Department of History

Darrell Allen, Visiting Assistant Professor, East Asia

Office: 208 Noble Hall

Office phone: 970-247-6166

Email: deallen@fortlewis.edu

Office Hours: TBA

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Fall 2012 Semester Courses

PREVIOUSLY TAUGHT COURSES:

HIST 170: Survey East Asian Civilization I

This course surveys the history of East Asia (China, Japan and Korea) from ancient times to the mid-nineteenth century. It includes an introduction to Asian philosophies, religions, cultures, politics and societies. Students will gain a general understanding of a region that is the longest surviving human civilization still in existence.

HIST 171: Survey East Asian Civilization II

This course studies modern East Asia from the mid-19th century to the present. It examines the interactions between Western power and influence and Asian nationalism. An important theme is to discover why Japan and China took different paths in modern times.

HIST 356: History of Japan

This class examines institutional and cultural developments in Japan from the development of a centralized state to the present. We will particularly focus on the Tokugawa period, Japans' reaction to Western encroachment, its meteoric rise as an imperial power, the post WW II economic miracle and Japan's role in the contemporary world. In addition to political changes, we will also examine changing social and gender roles, religious developments and the importance of arts and crafts.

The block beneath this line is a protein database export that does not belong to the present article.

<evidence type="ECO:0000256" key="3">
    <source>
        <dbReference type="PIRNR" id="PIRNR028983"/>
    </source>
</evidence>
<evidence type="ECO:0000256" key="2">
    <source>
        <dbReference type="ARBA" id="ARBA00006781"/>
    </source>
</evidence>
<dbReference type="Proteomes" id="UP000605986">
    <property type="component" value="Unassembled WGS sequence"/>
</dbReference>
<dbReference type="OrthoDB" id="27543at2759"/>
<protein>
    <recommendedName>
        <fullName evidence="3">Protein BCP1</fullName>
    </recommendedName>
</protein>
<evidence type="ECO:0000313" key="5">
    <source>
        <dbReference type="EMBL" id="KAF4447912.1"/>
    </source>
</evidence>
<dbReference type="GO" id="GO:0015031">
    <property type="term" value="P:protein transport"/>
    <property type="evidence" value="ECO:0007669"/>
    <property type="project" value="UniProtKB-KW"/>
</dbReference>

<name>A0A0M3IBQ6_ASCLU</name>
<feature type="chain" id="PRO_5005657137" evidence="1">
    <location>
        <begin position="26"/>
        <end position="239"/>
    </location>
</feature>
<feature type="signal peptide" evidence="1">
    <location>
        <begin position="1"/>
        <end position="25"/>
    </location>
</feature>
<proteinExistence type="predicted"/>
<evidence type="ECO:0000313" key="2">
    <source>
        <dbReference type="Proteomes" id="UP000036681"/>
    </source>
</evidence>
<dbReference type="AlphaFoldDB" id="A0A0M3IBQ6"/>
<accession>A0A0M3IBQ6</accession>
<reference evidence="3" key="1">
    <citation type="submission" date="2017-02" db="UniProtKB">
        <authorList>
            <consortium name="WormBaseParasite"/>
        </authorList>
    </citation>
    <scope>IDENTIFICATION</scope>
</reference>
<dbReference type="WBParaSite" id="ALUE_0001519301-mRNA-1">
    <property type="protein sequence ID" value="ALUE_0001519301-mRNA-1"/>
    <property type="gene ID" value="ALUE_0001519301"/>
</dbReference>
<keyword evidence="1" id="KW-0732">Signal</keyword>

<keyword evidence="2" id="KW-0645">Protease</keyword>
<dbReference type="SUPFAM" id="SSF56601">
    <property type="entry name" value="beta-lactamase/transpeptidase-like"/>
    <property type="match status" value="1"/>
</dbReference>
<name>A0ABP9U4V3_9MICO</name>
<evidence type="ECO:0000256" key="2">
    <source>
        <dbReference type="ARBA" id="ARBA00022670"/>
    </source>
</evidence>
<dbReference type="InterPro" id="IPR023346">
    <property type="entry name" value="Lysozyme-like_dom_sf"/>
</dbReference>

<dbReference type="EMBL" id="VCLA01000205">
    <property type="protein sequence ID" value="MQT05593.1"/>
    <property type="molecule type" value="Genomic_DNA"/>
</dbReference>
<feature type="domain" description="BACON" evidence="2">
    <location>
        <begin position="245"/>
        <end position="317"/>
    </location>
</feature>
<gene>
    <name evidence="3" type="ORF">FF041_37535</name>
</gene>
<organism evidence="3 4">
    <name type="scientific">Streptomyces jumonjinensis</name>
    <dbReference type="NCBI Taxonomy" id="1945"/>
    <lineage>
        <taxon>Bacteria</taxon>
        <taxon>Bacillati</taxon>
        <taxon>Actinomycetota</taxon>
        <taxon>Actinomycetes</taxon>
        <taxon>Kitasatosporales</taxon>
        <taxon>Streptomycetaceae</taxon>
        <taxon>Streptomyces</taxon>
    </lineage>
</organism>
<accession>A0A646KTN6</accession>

HIST 358: Asia Topics: Anime to Rampaging Monsters

This seminar introduces students to the fascinating world of Japanese popular culture. In the United States, phenomena ranging from Hello Kitty to karaoke have captured the interest of young and old alike. What is it about exports of this nature that fuels their attractiveness so far from their place of origin? And what can they tell us about the culture from which they came? This course will peer through the window upon contemporary Japanese society that its music, drama, and comics provide for us. In this process, we will collectively be encouraged to consider differences and similarities between ourselves and our neighbors across the Pacific.